July 27, 2010 8 Comments
In our last tutorial, we met the concept of functions. It turns out that functions (and another concept called classes, which we haven’t got to yet) are the workhorse of Python. Almost everything you will end up doing with Python will involve the use of functions. The good news is that most of what you do will rely on functions written by other people. Python includes a mechanism for sharing functions with other people, but also with yourself – so if you write a function for one program today, you can use it with a different program tomorrow (the multiply() function we wrote earlier might be useful in many different sorts of programs for example). That mechanism is called the import statement. If you’re unfamiliar with this English word ‘import’ see this definition.
The import statement imports programs which have been saved [into another file – the file is called a module, but we haven’t done saving files yet] into the current program. For the time being we will only be importing modules which other people have written. However, later, when we get to saving programs we may also be importing our own.
You have already used the import statement in the WhyPy tute:
>>> import this [stuff omitted]
It told us about the Zen of Python. What is happening here is that there is a file called ‘this.py’ (and is hidden away in /usr/lib/python2.5/this.py on the computer I am typing this on, but it may be somewhere else on yours). When you import this, Python loads and runs the contents of that file as if the contents of the file were executed at the place where the import statement is – with some caveats (see below). The this.py file contains two for loops and a print statement at the end of it (if you are brave and able, find a copy of the file on your system and read it). When the module is imported Python actually acts on these statements as if you’d typed them in, which is why you get the printout on import.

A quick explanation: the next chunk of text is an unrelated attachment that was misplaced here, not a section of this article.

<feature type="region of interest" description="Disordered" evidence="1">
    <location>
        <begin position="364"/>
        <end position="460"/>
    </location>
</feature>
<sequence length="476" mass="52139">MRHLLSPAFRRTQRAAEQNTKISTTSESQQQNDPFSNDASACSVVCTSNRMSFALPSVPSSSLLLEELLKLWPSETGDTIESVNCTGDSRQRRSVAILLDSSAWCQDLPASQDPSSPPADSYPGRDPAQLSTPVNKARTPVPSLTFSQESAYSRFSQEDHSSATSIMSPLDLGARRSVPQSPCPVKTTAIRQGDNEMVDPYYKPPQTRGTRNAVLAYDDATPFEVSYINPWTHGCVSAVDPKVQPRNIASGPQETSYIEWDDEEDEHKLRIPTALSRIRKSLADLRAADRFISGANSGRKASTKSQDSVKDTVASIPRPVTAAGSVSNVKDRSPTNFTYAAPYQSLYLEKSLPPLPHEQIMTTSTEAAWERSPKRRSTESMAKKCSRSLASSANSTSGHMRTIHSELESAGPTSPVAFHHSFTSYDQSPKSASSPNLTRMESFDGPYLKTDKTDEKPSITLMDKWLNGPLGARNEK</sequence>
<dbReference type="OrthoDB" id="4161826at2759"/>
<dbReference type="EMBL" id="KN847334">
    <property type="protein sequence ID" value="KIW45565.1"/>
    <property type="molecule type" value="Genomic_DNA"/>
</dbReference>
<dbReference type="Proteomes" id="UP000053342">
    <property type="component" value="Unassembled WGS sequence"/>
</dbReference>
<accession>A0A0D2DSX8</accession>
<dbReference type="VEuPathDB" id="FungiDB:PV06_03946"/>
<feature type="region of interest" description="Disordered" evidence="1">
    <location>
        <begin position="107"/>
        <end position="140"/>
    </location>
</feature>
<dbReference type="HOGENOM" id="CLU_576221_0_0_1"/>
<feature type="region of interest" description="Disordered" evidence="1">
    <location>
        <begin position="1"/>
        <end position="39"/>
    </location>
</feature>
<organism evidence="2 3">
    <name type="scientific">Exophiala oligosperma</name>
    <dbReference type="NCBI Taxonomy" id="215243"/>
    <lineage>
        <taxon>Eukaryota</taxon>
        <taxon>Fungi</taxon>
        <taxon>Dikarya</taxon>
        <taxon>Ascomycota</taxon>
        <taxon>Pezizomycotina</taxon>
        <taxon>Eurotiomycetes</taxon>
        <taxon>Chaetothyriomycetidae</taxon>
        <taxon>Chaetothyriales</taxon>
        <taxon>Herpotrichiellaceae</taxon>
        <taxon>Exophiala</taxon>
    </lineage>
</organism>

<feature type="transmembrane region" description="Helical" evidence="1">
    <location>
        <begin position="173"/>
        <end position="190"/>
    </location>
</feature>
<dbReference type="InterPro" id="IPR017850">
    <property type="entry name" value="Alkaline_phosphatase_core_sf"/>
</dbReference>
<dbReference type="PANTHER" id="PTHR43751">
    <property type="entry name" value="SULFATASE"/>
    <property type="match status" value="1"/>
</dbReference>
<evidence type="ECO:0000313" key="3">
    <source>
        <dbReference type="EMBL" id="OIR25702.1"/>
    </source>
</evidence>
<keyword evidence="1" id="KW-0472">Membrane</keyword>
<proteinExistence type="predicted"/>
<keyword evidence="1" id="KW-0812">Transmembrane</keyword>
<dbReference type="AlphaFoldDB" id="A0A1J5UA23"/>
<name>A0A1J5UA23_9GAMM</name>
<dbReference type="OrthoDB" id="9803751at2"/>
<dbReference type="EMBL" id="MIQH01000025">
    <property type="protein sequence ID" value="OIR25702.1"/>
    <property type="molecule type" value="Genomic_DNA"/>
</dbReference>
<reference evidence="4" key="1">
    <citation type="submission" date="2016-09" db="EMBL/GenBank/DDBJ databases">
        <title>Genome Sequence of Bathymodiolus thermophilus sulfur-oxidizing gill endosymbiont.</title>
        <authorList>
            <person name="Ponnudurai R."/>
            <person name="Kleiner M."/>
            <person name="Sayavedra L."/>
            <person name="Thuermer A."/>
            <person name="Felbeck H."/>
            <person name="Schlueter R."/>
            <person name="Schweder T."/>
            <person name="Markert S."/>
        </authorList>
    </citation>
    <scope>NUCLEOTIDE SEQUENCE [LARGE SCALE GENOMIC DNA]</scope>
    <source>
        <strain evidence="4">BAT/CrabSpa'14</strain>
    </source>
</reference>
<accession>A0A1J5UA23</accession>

When there is another function defined in the imported program, it is given a name as a part of the module imported. So if the function multiply() is defined in a file called myModule.py then import myModule (note no ‘.py’) would create a function in your program which is called myModule.multiply(). To the computer this means “look for a function called multiply() in the file myModule.py”. As I mentioned earlier we’re going to look at importing other people’s stuff first. Importing our own stuff will need to wait.
Python comes with a heap of functions built in. That is, they are available when you run the Python interpreter, without having to explicitly import anything further. The range() and int() functions are examples – they are available whenever you run Python. However, a Python installation also comes with other modules which are available for loading, but which are not loaded automatically (loading everything every time would use up time and memory on the computer, and if the module’s functions aren’t being used, that would be wasted effort). The random module is an example.
>>> random() Traceback (most recent call last): File "<stdin>", line 1, in ? NameError: name 'random' is not defined >>> import random >>> random() Traceback (most recent call last): File "<stdin>", line 1, in ? TypeError: 'module' object is not callable
Here I have tried to use a function called random() – but Python doesn’t know what I’m talking about. However, after I import the module called random it gives me a different response (it says that it knows about something called ‘random‘, but it isn’t callable – that is, it can’t be treated as a function). The name of the module here is ‘random‘. It also has a function within it called ‘random()‘. So the way we call it is by putting the module name and the function name together, separated by a dot: